The refusal of an application for permanent residence can have some
unexpected effects -- like cutting one off from their relatives in Canada.

A young professional woman -- let’s call her Ruth -- visited her family in Canada regularly since she had a five-year visitor’s visa affixed to her passport.

She then decided to try and join her parents and siblings in Canada permanently, finding a Canadian employer who provided her with a letter which would confirm to immigration officials that she had arranged employment in Canada. The letter was then verified and approved by Services Canada, entitling her to 10 points, plus another five “adaptability points" towards the 67 she needed to qualify for permanent residence under the Federal Skilled Worker program.

Ruth obtained professional help to assist her with the filing of her application for permanent residence at the Canadian embassy in her home country.

She was confident that her application would be approved because she appeared to qualify and had done everything by the book. Her application was submitted and she waited patiently while all of the processing steps unfolded normally.

Then she was interviewed at the visa office.

The officer told Ruth that her application would be refused since she was somehow short on points. A letter setting out the reasons in detail would soon follow.

While she was trying to absorb the full impact of this sudden turn of events, the officer gave her even worse news. He took her passport and told her that he was cancelling her Canadian visitor’s visa, which she had never abused or violated. According to the officer, this was standard procedure following a refusal of an application for permanent residence.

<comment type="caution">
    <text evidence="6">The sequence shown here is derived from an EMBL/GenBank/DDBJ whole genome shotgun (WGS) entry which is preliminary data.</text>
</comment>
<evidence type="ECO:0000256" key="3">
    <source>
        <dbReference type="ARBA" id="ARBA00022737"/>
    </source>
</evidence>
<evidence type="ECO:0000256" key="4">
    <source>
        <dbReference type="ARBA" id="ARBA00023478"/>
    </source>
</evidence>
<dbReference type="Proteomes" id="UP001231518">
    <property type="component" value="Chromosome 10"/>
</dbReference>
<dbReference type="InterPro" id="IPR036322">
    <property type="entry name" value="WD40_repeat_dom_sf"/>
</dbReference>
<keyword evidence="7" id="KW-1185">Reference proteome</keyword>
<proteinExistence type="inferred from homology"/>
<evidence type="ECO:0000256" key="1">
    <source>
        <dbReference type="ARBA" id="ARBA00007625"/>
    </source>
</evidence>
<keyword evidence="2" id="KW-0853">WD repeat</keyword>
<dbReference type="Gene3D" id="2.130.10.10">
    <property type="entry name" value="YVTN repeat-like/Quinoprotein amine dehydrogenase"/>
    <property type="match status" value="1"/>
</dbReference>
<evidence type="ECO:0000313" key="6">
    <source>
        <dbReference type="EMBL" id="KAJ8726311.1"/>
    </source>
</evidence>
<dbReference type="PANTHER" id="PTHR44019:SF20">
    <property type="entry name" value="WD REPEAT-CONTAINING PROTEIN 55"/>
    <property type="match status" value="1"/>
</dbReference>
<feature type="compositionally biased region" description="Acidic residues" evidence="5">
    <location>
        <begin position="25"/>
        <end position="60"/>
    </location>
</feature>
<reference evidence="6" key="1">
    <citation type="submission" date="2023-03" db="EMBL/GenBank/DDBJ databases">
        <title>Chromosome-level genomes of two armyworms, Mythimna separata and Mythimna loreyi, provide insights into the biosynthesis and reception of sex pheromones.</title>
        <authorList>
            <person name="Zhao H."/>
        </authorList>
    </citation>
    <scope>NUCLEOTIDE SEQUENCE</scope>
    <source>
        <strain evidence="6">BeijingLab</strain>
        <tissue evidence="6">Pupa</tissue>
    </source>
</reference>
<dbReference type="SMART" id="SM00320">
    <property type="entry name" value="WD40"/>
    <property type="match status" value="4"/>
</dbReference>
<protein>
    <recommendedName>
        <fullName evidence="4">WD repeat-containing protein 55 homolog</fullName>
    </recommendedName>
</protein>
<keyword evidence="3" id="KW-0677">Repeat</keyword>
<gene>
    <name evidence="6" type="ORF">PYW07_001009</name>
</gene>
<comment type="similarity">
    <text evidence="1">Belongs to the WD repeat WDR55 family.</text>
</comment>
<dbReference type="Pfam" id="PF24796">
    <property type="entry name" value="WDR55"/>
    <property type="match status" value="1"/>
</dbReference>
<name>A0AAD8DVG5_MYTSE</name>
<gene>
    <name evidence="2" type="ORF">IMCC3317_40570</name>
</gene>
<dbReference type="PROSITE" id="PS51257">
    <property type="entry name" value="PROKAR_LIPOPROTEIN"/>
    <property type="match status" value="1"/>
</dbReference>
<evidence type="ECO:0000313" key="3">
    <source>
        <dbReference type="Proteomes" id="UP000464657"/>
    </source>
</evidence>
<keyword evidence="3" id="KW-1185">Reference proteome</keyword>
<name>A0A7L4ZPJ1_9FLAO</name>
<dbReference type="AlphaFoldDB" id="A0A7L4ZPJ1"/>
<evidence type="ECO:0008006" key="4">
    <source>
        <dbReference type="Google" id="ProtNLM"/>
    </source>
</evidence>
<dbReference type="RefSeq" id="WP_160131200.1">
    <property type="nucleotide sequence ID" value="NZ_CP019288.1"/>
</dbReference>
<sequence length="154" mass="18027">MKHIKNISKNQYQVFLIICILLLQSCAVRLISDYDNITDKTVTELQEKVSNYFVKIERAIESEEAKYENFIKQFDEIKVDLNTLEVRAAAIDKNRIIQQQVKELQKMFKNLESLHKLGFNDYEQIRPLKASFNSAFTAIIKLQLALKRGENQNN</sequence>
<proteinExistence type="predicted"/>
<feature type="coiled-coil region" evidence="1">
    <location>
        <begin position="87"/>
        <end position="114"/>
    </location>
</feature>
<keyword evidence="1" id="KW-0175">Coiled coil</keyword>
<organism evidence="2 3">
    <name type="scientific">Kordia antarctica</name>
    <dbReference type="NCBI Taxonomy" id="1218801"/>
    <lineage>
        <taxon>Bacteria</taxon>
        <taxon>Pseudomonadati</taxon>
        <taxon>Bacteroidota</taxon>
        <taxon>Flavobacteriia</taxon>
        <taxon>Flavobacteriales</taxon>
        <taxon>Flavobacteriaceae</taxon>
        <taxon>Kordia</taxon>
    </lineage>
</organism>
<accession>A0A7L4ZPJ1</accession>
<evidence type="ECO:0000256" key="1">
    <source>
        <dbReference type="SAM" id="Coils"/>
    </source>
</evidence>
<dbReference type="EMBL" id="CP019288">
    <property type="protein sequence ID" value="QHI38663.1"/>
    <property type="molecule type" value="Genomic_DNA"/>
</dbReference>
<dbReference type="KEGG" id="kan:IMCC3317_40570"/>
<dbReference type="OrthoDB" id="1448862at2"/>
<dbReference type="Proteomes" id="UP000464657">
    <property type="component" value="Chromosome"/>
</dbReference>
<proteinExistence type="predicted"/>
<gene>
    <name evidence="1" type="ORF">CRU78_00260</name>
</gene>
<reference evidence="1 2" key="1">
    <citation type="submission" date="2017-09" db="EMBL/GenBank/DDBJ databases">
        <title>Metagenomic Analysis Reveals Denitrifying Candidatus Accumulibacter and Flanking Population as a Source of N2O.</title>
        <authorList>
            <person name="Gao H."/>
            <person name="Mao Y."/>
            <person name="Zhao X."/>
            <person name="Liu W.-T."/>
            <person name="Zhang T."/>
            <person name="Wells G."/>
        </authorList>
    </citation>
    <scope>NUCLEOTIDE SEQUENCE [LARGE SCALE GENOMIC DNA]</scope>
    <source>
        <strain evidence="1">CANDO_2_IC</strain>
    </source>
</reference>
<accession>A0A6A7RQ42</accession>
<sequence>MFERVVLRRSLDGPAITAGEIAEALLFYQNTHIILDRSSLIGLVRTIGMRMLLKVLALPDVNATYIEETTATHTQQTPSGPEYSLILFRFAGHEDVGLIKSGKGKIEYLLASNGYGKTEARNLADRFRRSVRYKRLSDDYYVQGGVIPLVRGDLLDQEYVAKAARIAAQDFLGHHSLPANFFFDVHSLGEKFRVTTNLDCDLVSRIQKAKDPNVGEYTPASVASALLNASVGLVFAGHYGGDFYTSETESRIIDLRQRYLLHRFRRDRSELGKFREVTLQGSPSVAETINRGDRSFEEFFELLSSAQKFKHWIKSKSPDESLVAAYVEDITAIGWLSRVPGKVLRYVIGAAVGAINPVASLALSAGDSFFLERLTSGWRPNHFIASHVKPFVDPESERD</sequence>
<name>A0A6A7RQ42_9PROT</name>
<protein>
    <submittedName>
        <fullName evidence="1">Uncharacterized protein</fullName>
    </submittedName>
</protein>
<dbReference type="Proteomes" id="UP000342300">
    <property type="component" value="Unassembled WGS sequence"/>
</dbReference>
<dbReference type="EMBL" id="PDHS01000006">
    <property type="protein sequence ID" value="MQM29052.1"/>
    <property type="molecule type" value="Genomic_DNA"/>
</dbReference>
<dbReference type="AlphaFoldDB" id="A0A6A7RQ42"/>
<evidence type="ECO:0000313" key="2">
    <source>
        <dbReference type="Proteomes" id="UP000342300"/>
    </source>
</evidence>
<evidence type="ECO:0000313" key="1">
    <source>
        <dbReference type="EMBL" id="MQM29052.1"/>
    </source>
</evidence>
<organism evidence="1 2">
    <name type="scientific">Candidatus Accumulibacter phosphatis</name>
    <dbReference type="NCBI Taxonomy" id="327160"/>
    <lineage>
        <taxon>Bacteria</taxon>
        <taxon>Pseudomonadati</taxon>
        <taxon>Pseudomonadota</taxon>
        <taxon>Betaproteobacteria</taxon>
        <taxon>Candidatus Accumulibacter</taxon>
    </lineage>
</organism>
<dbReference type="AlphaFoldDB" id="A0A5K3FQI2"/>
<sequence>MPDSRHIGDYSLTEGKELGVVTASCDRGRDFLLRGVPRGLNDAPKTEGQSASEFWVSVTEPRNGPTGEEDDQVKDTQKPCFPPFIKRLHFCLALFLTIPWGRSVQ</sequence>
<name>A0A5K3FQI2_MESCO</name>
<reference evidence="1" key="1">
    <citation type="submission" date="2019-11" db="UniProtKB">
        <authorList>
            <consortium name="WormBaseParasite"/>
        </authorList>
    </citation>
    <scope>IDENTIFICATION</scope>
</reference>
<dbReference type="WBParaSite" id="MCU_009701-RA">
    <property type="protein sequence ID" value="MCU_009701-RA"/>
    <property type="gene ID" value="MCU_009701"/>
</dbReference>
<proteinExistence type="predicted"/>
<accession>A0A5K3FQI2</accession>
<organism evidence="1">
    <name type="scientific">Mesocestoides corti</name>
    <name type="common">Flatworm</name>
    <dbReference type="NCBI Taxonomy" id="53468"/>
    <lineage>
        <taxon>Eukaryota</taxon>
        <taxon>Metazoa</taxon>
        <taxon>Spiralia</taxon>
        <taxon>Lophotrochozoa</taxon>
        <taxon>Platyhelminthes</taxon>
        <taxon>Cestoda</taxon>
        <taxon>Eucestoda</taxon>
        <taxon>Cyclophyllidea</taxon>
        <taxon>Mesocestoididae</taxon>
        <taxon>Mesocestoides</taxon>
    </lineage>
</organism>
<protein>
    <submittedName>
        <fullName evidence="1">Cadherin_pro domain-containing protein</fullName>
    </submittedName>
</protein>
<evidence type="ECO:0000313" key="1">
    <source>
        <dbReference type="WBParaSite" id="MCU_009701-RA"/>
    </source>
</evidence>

She was in shock.

While Ruth tries to figure out what she will do next, other applicants in similar circumstances should take note that this scenario is not uncommon.

I am often asked by prospective applicants if they can be punished by the Canadian visa office if they make an application that is refused. The short answer is no, unless the person is found to have made a misrepresentation in connection with that application which would render them inadmissible to Canada for two years from the date of the refusal letter.

Having said this, foreigners should be as certain as they can be that they qualify in every possible way before they apply for permanent residence since there can be unintended consequences flowing from a refusal.

By submitting an application for permanent residence, Ruth demonstrated a desire to live here permanently which, in the officer’s mind, casts doubt on her future willingness to leave Canada now that she has been denied permanent status here.

While the concept of dual intent -- the concept of holding a permanent and temporary intent simultaneously -- exists, officers are not required to find that it exists in every case.

Guidy Mamann practices law in Toronto at Mamann, Sandaluk and is certified by the Law Society of Upper Canada as an immigration specialist. Reach him confidentially at 416-862-0000 or at

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